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Co-invention networks and inventive productivity in US citiesAuthor-Name: Breschi, Stefano

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  • Lenzi, Camilla

Abstract

The role of collaboration networks within and across cities as drivers of urban creativity and new knowledge creation is increasingly acknowledged in the literature. We propose that the combination of (1) high internal social proximity between co-inventors within a city and (2) local cliques of inventors in which interaction is dense allows a city to achieve greater inventive creativity. Internal social proximity allows knowledge to circulate quickly across a larger pool of sources; dense cliques promote trust, cooperation, and a more effective use of the acquired knowledge. Moreover, social proximity between a city's inventors and inventors outside the city contributes to enriching and renewing a city's knowledge base by facilitating faster access to fresh external knowledge. We find evidence to support these propositions in a study of the inventive productivity of 331 US cities.

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  • Lenzi, Camilla, 2016. "Co-invention networks and inventive productivity in US citiesAuthor-Name: Breschi, Stefano," Journal of Urban Economics, Elsevier, vol. 92(C), pages 66-75.
  • Handle: RePEc:eee:juecon:v:92:y:2016:i:c:p:66-75
    DOI: 10.1016/j.jue.2015.12.003
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    Cited by:

    1. Bergé, Laurent & Carayol, Nicolas & Roux, Pascale, 2018. "How do inventor networks affect urban invention?," Regional Science and Urban Economics, Elsevier, vol. 71(C), pages 137-162.
    2. Miguelez, Ernest, 2019. "Collaborative patents and the mobility of knowledge workers," Technovation, Elsevier, vol. 86, pages 62-74.
    3. Carayol, Nicolas & Bergé, Laurent & Cassi, Lorenzo & Roux, Pascale, 2019. "Unintended triadic closure in social networks: The strategic formation of research collaborations between French inventors," Journal of Economic Behavior & Organization, Elsevier, vol. 163(C), pages 218-238.
    4. Graf, Holger & Broekel, Tom, 2020. "A shot in the dark? Policy influence on cluster networks," Research Policy, Elsevier, vol. 49(3).
    5. Olav Sorenson, 2018. "Innovation Policy in a Networked World," Innovation Policy and the Economy, University of Chicago Press, vol. 18(1), pages 53-77.
    6. Lucena-Piquero, D. & Vicente, Jérôme, 2019. "The visible hand of cluster policy makers: An analysis of Aerospace Valley (2006-2015) using a place-based network methodology," Research Policy, Elsevier, vol. 48(3), pages 830-842.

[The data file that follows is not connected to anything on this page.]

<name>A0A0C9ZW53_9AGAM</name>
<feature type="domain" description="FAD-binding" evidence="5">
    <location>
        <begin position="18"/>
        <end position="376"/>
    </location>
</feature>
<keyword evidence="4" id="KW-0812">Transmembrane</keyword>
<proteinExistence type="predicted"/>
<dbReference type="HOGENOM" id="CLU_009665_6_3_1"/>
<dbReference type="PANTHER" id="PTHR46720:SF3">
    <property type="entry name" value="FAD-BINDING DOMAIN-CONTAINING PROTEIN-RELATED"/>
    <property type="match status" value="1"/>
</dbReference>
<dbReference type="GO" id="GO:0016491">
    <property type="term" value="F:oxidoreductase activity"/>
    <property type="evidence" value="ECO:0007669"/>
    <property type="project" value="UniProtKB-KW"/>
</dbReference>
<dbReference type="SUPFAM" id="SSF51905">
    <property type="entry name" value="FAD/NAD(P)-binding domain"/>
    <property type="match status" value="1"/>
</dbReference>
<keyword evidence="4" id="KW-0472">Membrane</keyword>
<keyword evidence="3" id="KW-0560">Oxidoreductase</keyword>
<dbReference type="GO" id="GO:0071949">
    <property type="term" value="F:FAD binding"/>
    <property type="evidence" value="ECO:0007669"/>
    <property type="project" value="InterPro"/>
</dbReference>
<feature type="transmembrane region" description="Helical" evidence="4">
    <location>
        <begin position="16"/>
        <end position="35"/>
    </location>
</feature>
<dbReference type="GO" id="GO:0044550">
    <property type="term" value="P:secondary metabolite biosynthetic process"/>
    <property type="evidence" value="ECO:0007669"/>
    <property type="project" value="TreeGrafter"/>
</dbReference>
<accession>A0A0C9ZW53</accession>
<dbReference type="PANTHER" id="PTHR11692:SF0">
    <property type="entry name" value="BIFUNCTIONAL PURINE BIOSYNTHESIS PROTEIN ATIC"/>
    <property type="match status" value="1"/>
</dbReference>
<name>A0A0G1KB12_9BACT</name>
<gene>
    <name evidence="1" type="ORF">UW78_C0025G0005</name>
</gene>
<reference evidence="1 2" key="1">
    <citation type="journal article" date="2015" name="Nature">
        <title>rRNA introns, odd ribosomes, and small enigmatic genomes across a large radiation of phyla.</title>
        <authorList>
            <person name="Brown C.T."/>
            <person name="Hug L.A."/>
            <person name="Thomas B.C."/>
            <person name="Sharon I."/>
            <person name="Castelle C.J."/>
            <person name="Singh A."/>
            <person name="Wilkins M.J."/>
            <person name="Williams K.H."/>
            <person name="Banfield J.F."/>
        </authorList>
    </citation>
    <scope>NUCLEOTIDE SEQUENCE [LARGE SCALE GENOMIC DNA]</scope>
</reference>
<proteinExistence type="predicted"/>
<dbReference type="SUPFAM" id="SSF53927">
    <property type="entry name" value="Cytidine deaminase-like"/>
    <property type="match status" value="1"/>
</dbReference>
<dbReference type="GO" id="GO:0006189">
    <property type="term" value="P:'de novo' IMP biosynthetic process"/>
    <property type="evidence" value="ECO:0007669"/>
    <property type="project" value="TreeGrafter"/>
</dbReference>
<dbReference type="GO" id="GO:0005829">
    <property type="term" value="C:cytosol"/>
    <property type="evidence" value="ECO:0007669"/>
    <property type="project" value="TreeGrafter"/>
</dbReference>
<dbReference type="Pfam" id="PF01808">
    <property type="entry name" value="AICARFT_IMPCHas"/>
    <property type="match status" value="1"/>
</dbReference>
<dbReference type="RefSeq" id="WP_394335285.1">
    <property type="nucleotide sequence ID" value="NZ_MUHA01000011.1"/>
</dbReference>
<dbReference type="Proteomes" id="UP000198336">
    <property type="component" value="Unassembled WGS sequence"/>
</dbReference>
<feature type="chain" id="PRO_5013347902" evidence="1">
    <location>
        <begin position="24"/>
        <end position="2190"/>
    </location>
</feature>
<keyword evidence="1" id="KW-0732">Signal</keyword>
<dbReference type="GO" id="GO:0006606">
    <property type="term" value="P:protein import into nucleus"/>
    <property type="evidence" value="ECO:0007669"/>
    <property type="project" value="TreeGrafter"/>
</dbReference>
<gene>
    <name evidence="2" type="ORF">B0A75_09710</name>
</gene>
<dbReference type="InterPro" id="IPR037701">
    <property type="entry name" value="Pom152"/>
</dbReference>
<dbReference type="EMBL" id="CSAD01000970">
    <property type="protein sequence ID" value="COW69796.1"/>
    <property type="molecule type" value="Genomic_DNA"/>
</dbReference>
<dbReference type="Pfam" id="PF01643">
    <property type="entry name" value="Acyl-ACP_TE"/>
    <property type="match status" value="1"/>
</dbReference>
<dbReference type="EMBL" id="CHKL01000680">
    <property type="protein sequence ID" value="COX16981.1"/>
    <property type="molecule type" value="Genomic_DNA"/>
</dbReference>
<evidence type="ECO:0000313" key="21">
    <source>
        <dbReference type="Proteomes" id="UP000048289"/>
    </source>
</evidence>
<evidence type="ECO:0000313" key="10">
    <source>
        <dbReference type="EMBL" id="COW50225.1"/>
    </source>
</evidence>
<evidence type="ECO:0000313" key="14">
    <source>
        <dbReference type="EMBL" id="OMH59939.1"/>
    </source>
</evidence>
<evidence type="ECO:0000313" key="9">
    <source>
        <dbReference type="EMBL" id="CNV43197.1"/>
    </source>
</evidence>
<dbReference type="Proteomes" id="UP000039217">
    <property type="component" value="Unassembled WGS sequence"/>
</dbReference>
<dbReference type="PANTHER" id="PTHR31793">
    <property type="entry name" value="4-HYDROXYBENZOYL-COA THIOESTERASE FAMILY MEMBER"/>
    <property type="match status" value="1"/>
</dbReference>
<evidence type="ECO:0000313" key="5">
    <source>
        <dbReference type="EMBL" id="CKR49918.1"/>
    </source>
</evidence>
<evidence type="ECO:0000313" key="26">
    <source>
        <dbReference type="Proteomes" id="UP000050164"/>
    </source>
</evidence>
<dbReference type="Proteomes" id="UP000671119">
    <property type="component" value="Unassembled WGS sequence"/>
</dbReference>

7. Bergé, Laurent & Carayol, Nicolas & Roux, Pascale, 2018. "How do inventor networks affect urban invention?," Regional Science and Urban Economics, Elsevier, vol. 71(C), pages 137-162.
    8. Kim, Jun Sung & Lee, Jongkwan, 2019. "The role of intergenerational mobility in internal migration," Economic Modelling, Elsevier, vol. 81(C), pages 1-15.
    9. Galaso, Pablo & Kovářík, Jaromír, 2018. "Collaboration Networks and Innovation: How to Define Network Boundaries," MPRA Paper 85108, University Library of Munich, Germany.
    10. Roberta Capello & Camilla Lenzi, 2019. "The nexus between inventors’ mobility and regional growth across European regions," Journal of Geographical Systems, Springer, vol. 21(4), pages 457-486, December.
    11. Diego Useche & Ernest Miguelez & Francesco Lissoni, 2019. "Highly skilled and well connected: Migrant inventors in cross-border M&As," Post-Print halshs-02024499, HAL.

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    More about this item

    Keywords

    Inventive productivity; Social networks; Cities;
    All these keywords.

    JEL classification:

    • O31 - Economic Development, Innovation, Technological Change, and Growth - - Innovation; Research and Development; Technological Change; Intellectual Property Rights - - - Innovation and Invention: Processes and Incentives
    • R11 - Urban, Rural, Regional, Real Estate, and Transportation Economics - - General Regional Economics - - - Regional Economic Activity: Growth, Development, Environmental Issues, and Changes

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